West Vancouver, the idyllic enclave across the water from Vancouver proper, is in many ways a museum of mid-century West Coast modernism.
Unconstrained by the fussy civic bylaws that hampered creativity in Vancouver’s built environment, West Vancouver was midwife to the birth of a residential aesthetic developed by the likes of Barry Downs, Arthur Erickson and Fred Hollingsworth that is being celebrated by a new generation of archi-philes. Thus, this Saturday’s 10th annual West Coast Modern Home Tour, organised by the West Vancouver Museum, is a much-anticipated one. Offering rare glimpses into West Coast classics, updated and adapted from their mid-century roots, the tour will feature six different homes:
The 1953 Barnes Residence by CBK Van Norman, is an of-the-era ranch house, renovated by Michael Barnes in the late 1970s to incorporate a treehouse-like second floor loft;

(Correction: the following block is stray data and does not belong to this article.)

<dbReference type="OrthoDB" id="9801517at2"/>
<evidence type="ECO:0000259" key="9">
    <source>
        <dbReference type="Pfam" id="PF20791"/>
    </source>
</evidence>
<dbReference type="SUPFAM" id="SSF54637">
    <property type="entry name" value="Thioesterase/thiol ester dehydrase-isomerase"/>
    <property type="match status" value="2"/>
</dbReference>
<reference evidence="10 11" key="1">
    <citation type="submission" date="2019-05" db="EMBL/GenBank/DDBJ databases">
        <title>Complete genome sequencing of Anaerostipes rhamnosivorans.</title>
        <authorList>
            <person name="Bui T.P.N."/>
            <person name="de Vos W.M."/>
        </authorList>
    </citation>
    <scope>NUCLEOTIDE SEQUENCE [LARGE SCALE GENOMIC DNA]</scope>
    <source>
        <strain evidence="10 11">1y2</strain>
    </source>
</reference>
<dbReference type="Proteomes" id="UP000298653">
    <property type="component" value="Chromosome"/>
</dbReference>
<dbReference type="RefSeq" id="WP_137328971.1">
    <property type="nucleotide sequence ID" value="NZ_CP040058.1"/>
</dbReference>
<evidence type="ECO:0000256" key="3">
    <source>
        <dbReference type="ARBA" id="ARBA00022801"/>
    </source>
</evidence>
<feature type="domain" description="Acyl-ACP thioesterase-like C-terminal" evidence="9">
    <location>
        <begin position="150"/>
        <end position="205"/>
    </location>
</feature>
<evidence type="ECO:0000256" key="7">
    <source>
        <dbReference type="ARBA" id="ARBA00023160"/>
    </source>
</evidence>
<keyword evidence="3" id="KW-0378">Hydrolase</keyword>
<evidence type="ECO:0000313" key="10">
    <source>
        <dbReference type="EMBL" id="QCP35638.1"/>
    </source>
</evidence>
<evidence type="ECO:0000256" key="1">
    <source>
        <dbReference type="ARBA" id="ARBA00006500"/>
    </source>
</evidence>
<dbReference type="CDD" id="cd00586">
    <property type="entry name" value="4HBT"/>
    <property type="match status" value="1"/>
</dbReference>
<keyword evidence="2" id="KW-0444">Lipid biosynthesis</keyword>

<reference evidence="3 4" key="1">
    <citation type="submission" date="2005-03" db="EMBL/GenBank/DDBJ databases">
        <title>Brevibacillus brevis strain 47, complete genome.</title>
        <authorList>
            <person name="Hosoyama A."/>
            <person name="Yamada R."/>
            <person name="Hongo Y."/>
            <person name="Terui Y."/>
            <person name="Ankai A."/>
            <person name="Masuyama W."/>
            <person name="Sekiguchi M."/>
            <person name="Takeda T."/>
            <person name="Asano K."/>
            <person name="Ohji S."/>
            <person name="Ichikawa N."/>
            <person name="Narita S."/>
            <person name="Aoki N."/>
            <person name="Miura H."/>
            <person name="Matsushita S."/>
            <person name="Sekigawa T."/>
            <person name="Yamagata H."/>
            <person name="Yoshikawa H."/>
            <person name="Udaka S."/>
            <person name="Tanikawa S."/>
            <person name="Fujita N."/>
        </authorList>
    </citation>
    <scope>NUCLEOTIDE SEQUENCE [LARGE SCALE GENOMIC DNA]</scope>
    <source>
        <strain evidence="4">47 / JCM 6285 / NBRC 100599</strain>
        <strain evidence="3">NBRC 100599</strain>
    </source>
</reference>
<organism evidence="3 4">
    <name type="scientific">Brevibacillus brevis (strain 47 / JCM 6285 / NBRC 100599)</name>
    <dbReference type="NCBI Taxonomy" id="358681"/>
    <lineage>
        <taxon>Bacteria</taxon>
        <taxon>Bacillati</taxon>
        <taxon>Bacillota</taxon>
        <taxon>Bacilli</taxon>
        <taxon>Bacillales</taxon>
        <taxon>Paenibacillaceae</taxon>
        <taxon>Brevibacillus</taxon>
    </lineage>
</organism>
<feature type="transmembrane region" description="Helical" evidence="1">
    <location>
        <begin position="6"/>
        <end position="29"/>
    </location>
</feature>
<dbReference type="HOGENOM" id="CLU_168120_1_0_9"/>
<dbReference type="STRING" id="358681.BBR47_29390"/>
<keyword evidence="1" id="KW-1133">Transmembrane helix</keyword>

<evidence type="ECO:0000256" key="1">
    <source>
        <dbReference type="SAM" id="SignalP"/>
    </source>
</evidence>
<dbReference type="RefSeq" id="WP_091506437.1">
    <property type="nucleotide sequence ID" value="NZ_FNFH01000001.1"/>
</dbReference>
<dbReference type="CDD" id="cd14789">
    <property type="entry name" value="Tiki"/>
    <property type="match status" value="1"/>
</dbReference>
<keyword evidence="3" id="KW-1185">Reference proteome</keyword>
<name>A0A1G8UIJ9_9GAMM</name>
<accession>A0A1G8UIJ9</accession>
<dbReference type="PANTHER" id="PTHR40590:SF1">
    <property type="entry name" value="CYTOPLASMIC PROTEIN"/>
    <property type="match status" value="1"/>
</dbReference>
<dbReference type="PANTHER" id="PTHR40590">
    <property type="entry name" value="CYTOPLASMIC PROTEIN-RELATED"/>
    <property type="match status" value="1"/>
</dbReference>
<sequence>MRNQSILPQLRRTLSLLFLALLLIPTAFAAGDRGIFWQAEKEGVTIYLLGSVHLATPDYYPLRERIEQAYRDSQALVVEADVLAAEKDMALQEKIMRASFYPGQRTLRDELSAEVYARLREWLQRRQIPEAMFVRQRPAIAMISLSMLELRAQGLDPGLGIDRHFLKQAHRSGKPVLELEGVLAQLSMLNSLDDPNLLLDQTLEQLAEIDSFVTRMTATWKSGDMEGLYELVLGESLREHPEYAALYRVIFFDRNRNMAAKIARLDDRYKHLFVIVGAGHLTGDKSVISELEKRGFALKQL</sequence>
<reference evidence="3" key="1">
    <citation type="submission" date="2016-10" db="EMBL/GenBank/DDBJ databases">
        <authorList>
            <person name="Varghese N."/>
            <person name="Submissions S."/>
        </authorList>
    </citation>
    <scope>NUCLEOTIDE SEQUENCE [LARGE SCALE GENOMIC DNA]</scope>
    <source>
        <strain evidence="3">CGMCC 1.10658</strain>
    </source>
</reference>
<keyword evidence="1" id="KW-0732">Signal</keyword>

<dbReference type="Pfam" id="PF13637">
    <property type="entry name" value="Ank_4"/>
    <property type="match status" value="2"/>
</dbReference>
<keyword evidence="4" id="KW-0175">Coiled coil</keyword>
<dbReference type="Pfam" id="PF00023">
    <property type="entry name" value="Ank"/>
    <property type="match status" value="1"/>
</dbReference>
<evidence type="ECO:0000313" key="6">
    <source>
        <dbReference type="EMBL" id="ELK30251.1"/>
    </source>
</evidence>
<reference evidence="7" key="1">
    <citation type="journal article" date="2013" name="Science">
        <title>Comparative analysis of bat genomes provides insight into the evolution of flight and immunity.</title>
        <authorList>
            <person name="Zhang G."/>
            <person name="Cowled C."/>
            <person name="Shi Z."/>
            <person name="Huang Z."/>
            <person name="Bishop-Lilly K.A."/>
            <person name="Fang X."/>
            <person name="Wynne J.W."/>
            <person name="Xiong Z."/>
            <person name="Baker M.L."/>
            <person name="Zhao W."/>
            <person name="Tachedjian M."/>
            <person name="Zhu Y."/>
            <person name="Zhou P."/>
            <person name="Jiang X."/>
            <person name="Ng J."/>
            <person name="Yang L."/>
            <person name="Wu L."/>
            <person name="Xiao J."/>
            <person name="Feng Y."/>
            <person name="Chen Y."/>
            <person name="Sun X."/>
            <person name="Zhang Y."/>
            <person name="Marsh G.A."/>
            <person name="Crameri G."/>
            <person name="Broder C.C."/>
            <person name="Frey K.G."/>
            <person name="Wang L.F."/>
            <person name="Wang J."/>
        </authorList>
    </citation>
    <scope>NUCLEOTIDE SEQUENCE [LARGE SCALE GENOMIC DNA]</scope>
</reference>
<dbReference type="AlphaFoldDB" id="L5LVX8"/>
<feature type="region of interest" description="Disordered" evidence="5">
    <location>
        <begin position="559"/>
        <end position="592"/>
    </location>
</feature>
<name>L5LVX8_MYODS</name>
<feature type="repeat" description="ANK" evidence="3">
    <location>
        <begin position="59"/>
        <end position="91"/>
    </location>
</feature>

A 1962 post and beam home by Gardiner Thornton Gathé & Associates Architects, benefits from floor to ceiling views of Cypress Creek and impressive landscaping that marries West Coast and Japanese elements;
The 1967 Staples Residence first designed by Bruno Freschi – then with Erickson Massey Architects – has been recently renovated by Freschi and long time Erickson collaborator Nick Milkovich, with 80 sq m of space added to the original footprint;
And Nick Milkovich Architects’ 2014 Hugo Eppich Studio resonates with the forms of the 1988 Arthur Erickson Eppich house Milkovich worked on as associate-in-charge. Its landscaped roof and stainless steel cladding merge with a tranquil pond overlooking a steep slope to create a contemplative space.
The tour embodies the challenges of preserving mid-century modernist homes – many of them unprotected and at risk. Concurrently, it pays homage to the area’s architectural heritage, one that is steeped in a unique built response to its former wilderness environment.